Maine Rep. Rachel Talbot Ross Nominated To Be First Black House Speaker
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Maine Democrats Nominate State Rep. Rachel Talbot Ross As First African American To Serve As Speaker

PORTLAND, ME - JANUARY 18: Rachel Talbot Ross, president of the NAACP Portland Branch, speaks at the 35th annual Martin Luther King, Jr. dinner in Portland on Monday, January 18, 2016. (Photo by Gregory Rec/Portland Portland Press Herald via Getty Images)

Democrats in the Maine House of Representatives nominated the state’s first Black speaker Thursday.

Fox Maine 23 reported State Rep. Rachel Talbot Ross, whose father, Gerald Talbot, was the first Black member of the state legislature, was nominated over Ed Crockett to lead the chamber. According to the outlet, her selection is all but assured, as Democrats control the state house.

Current House Speaker Ryan Fecteau, who is departing the seat due to term limits, praised Ross and her nomination in a statement. “Her nomination is historic and sends a powerful message to Mainers about what’s possible,” Fecteau said, according to Fox.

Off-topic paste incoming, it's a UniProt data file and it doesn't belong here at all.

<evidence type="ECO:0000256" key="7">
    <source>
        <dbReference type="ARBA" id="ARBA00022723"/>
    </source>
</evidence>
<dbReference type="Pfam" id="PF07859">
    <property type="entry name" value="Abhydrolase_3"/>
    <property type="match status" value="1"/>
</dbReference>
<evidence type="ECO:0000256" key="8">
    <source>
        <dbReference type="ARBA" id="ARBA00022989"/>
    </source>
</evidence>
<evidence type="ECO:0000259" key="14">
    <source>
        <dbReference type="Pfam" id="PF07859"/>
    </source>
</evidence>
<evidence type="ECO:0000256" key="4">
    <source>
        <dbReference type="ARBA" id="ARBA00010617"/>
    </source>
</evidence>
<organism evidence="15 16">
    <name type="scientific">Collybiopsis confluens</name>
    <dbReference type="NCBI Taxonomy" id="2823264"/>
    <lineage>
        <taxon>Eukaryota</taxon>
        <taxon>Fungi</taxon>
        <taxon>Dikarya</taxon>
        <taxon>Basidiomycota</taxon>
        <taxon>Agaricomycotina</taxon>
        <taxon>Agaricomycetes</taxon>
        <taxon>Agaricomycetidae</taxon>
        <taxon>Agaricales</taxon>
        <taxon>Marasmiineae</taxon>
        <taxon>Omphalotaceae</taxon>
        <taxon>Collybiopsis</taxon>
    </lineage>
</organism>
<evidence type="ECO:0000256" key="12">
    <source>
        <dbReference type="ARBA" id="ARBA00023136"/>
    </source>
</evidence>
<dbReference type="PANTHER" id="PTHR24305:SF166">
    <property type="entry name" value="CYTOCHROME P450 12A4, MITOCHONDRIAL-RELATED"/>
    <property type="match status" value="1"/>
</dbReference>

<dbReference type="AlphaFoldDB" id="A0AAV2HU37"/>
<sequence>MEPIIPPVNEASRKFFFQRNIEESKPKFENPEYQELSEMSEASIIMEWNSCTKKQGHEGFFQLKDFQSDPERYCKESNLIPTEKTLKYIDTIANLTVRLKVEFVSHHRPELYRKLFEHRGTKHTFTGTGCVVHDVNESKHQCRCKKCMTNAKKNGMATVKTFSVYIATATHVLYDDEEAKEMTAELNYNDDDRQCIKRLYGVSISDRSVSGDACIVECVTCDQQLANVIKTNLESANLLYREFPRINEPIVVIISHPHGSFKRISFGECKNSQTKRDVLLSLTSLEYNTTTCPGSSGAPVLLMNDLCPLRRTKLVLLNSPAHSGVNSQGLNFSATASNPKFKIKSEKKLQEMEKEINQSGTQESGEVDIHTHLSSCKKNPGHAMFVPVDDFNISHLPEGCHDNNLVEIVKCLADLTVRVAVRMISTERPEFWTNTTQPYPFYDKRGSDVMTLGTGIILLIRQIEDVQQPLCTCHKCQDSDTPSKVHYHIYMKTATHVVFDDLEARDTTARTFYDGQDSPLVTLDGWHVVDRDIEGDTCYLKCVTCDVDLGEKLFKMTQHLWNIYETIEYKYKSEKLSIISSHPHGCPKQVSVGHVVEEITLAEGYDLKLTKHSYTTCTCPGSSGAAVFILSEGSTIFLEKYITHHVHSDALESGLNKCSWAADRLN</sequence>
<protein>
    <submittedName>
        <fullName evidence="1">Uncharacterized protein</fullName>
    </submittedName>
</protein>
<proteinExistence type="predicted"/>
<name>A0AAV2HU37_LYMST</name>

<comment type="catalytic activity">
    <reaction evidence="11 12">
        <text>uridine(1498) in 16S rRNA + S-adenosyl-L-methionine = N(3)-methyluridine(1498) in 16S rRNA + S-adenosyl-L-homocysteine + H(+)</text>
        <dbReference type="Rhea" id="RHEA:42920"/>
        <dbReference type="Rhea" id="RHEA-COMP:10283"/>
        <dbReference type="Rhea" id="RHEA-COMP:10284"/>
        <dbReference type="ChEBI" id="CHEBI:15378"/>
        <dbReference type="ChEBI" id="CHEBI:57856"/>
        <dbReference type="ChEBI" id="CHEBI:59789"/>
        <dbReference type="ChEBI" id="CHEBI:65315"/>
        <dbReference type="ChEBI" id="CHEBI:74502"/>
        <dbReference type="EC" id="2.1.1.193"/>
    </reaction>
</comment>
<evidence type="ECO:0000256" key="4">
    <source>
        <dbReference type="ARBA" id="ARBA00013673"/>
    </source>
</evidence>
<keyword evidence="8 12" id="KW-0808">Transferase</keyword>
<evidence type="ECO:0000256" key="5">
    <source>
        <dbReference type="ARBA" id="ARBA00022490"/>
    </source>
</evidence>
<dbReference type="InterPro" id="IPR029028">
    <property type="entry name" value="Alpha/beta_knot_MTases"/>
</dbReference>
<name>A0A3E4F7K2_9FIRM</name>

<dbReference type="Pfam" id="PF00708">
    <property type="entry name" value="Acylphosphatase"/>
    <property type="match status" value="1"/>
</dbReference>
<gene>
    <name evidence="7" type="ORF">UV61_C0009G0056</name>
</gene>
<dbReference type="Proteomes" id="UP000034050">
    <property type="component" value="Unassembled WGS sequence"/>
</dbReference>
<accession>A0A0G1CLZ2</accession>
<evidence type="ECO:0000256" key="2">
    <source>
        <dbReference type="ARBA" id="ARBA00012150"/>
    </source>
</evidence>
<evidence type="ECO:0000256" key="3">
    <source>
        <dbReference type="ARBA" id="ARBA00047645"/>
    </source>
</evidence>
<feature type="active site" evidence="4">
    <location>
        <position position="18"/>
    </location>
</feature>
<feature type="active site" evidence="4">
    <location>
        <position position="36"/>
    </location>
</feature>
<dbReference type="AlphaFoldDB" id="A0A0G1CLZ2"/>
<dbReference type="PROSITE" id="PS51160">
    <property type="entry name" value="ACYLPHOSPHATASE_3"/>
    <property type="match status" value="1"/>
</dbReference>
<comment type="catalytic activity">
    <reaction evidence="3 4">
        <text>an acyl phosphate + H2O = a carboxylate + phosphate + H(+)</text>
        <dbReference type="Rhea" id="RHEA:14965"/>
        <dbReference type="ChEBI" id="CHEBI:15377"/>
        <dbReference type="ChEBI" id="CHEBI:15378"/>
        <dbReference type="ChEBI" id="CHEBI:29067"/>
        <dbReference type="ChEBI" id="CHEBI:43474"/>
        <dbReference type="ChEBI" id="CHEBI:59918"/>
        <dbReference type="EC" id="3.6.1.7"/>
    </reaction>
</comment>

Also according to Fox, Ross will be focused on challenges in Maine, including the rising cost of living, climate change, and a significant need for affordable healthcare and housing. “Should I receive the support of the full Legislature, I will continue to push for progress in our state and use my position of leadership to work to improve the lives of all Mainers,” Ross said, per Fox.

Ross’ father was the founding president of the Portland chapter of the NAACP, which was reactivated last year, and was the first Black lawmaker in the state, elected in 1972. He also served on the state’s Board of Education. The younger Ross has also served as the Portland NAACP chapter president, and was first elected to the state House in 2016. Maine Democrats also made her the first Black assistant majority leader in the House.

There has been an influx of diversity in Maine politics recently, with two Somali-American women, Deqa Dhalac and Mana Abdi, elected to the Maine House, and Sen.-elect Jill Duson of Portland set to become the first Black woman in the State Senate.

Maine’s influx of Black female politicians adds to the growing number of Black women in U.S. politics. There are currently nine Black female mayors who are already in office or are set to enter office. Additionally, four of the largest U.S. Cities are being run by Black mayors, and the number of Black governors has grown, with Wes Moore being elected Maryland Governor in a landslide.

The full house will vote on Ross’ nomination on Dec. 7.


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